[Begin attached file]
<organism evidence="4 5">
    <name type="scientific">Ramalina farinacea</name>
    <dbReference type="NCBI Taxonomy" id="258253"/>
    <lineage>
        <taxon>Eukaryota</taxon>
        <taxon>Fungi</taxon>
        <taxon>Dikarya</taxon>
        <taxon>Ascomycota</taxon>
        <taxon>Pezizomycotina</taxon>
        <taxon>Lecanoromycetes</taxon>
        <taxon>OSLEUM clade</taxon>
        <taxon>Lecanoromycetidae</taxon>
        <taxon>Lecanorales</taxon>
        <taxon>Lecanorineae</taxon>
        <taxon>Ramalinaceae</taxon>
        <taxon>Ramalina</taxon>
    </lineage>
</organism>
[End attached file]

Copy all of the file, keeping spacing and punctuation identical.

<organism evidence="4 5">
    <name type="scientific">Ramalina farinacea</name>
    <dbReference type="NCBI Taxonomy" id="258253"/>
    <lineage>
        <taxon>Eukaryota</taxon>
        <taxon>Fungi</taxon>
        <taxon>Dikarya</taxon>
        <taxon>Ascomycota</taxon>
        <taxon>Pezizomycotina</taxon>
        <taxon>Lecanoromycetes</taxon>
        <taxon>OSLEUM clade</taxon>
        <taxon>Lecanoromycetidae</taxon>
        <taxon>Lecanorales</taxon>
        <taxon>Lecanorineae</taxon>
        <taxon>Ramalinaceae</taxon>
        <taxon>Ramalina</taxon>
    </lineage>
</organism>